Differential effects of chronic hypoxia and intermittent hypocapnic and eucapnic hypoxia on pulmonary vasoreactivity. Academic Article uri icon


  • Intermittent hypoxia (IH) resulting from sleep apnea can lead to pulmonary hypertension (PH) and right heart failure, similar to chronic sustained hypoxia (CH). Supplemental CO(2), however, attenuates hypoxic PH. We therefore hypothesized that, similar to CH, IH elicits PH and associated increases in arterial endothelial nitric oxide synthase (eNOS) expression, ionomycin-dependent vasodilation, and receptor-mediated pulmonary vasoconstriction. We further hypothesized that supplemental CO(2) inhibits these responses to IH. To test these hypotheses, we measured eNOS expression by Western blot in intrapulmonary arteries from CH (2 wk, 0.5 atm), hypocapnic IH (H-IH) (3 min cycles of 5% O(2)/air flush, 7 h/day, 2 wk), and eucapnic IH (E-IH) (3 min cycles of 5% O(2), 5% CO(2)/air flush, 7 h/day, 2 wk) rats and their respective controls. Furthermore, vasodilatory responses to the calcium ionophore ionomycin and vasoconstrictor responses to the thromboxane mimetic U-46619 were measured in isolated saline-perfused lungs from each group. Hematocrit, arterial wall thickness, and right ventricle-to-total ventricle weight ratios were additionally assessed as indexes of polycythemia, arterial remodeling, and PH, respectively. Consistent with our hypotheses, E-IH resulted in attenuated polycythemia, arterial remodeling, RV hypertrophy, and eNOS upregulation compared with H-IH. However, in contrast to CH, neither H-IH nor E-IH increased ionomycin-dependent vasodilation. Furthermore, H-IH and E-IH similarly augmented U-46619-induced pulmonary vasoconstriction but to a lesser degree than CH. We conclude that maintenance of eucapnia decreases IH-induced PH and upregulation of arterial eNOS. In contrast, increases in pulmonary vasoconstrictor reactivity following H-IH are unaltered by exposure to supplemental CO(2).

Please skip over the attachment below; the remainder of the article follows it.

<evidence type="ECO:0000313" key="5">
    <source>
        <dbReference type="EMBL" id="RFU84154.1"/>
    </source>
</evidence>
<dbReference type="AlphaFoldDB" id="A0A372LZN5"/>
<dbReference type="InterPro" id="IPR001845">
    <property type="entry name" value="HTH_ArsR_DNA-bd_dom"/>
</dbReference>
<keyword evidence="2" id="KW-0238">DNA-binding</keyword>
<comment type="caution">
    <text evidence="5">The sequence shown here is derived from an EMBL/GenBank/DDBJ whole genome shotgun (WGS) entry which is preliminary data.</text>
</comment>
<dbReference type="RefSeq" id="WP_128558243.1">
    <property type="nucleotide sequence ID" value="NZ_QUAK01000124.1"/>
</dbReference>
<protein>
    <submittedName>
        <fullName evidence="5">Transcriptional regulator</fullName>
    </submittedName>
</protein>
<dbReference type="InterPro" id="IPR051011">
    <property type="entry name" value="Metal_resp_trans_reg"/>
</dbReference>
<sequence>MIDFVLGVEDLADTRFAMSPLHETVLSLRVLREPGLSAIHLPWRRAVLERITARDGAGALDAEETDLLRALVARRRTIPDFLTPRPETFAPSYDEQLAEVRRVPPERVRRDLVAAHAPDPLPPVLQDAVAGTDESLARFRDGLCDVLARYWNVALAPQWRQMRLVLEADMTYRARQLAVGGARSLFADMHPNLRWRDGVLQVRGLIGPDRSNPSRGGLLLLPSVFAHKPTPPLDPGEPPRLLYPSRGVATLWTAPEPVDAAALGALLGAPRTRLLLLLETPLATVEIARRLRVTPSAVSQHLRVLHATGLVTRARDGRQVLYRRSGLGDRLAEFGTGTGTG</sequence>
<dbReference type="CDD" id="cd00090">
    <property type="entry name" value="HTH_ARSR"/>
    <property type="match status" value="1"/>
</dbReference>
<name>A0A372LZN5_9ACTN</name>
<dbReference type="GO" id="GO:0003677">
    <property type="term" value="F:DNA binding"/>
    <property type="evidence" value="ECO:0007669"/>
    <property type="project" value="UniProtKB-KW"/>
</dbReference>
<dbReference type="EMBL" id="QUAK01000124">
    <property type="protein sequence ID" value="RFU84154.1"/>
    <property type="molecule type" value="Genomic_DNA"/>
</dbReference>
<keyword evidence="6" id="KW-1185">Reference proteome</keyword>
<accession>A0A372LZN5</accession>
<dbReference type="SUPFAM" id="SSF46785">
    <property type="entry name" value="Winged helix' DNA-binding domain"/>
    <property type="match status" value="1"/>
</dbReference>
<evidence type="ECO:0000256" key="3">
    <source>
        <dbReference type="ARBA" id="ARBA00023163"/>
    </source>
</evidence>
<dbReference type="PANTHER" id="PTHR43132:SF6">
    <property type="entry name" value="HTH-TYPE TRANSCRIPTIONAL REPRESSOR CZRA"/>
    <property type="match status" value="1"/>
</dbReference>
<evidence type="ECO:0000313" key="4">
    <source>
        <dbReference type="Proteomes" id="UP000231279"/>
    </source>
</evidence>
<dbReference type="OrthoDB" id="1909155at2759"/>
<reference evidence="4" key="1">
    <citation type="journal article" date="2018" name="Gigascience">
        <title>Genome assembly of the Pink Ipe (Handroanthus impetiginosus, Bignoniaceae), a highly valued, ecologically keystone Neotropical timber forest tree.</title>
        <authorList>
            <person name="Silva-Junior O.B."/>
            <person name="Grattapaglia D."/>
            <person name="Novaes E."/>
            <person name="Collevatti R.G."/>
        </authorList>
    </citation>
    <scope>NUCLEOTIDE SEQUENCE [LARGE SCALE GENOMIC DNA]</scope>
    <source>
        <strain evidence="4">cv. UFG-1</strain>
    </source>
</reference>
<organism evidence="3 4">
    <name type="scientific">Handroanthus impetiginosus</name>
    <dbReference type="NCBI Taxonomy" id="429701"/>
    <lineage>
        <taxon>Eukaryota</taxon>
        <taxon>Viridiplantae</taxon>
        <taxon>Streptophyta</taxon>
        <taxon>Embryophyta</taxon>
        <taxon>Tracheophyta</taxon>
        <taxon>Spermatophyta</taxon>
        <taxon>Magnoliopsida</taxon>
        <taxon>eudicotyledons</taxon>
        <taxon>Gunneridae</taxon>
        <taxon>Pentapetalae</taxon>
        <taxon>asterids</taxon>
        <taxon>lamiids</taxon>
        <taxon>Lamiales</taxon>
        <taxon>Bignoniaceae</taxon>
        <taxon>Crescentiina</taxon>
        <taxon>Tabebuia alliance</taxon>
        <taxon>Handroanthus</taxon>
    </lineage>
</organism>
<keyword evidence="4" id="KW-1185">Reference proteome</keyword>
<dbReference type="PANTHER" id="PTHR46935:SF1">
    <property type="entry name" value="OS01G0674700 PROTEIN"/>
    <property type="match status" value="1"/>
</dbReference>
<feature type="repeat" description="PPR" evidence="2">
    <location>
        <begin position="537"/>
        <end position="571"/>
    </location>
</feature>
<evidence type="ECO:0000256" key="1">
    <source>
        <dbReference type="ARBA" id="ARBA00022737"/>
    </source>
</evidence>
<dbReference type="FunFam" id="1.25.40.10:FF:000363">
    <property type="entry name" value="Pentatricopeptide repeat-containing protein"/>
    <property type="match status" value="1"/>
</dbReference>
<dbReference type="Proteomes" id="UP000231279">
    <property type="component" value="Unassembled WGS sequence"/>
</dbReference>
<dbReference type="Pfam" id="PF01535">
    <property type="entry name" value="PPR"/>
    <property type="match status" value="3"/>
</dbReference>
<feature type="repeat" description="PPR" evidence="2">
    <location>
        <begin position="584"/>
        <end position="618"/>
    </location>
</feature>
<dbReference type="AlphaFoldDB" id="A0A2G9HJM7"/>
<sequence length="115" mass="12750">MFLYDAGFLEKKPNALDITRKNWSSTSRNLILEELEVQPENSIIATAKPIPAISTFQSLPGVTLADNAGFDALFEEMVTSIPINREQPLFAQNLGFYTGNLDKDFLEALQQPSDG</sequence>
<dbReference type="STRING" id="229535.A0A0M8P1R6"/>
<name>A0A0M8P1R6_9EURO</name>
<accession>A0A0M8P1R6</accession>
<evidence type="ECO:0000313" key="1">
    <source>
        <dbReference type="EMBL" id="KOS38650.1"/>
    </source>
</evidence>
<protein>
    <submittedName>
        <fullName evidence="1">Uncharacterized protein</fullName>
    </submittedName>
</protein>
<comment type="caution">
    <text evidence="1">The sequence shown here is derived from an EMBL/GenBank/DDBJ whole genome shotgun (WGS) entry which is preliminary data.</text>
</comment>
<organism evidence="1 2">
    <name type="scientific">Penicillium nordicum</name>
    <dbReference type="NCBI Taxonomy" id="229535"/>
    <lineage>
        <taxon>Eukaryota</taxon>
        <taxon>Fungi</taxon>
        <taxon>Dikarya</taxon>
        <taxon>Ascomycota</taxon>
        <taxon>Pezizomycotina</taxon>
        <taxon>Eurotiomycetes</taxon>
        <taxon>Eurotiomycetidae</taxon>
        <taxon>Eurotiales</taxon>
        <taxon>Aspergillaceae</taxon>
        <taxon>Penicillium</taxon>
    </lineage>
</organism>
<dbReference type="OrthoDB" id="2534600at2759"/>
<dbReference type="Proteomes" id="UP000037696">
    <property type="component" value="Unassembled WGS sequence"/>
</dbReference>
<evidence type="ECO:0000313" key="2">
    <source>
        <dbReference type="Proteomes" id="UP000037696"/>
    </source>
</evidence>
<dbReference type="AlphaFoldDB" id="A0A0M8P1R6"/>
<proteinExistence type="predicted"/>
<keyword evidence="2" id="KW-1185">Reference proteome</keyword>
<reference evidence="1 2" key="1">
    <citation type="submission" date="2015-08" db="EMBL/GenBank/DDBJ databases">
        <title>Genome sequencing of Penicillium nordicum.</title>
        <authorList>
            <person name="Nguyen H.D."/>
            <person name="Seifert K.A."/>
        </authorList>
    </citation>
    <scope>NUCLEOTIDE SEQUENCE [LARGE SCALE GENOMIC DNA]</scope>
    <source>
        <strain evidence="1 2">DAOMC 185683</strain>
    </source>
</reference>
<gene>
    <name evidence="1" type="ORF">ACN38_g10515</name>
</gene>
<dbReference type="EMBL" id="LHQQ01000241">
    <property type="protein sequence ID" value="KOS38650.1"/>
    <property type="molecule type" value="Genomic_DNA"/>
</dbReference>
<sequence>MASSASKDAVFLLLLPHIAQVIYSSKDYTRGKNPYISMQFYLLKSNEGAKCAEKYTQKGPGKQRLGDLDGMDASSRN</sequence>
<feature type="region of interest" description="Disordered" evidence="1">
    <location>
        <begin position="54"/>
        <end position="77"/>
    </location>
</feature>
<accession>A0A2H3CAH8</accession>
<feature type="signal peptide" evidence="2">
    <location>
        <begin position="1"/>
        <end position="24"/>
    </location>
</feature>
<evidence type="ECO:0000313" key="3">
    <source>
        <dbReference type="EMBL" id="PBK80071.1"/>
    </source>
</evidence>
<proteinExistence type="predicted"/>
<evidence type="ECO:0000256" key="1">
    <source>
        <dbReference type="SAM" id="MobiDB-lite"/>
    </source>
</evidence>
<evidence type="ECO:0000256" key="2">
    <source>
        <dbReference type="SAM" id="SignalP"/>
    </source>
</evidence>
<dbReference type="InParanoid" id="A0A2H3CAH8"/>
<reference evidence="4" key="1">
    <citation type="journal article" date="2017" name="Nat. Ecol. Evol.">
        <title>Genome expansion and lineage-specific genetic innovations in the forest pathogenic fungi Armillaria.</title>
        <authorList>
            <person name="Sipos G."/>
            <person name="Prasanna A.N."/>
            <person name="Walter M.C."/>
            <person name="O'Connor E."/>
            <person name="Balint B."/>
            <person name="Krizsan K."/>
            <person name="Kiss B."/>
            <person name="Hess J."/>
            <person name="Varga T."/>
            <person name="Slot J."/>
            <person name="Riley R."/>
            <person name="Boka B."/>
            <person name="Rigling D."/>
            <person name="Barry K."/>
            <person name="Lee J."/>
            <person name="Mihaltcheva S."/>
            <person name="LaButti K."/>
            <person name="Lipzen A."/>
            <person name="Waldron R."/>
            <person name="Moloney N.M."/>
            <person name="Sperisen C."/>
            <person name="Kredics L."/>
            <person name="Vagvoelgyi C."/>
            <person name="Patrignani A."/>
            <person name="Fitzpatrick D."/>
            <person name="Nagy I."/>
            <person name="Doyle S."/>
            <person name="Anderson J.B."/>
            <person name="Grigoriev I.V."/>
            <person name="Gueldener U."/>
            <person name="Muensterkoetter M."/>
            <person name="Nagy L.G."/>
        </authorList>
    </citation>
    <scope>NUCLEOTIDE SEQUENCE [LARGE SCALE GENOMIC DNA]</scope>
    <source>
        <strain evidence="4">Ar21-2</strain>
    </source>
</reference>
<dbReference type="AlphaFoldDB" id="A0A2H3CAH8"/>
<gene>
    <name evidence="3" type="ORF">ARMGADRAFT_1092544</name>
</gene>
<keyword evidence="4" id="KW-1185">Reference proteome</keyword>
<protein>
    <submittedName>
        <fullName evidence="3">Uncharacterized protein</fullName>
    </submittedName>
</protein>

publication date

  • January 1, 2008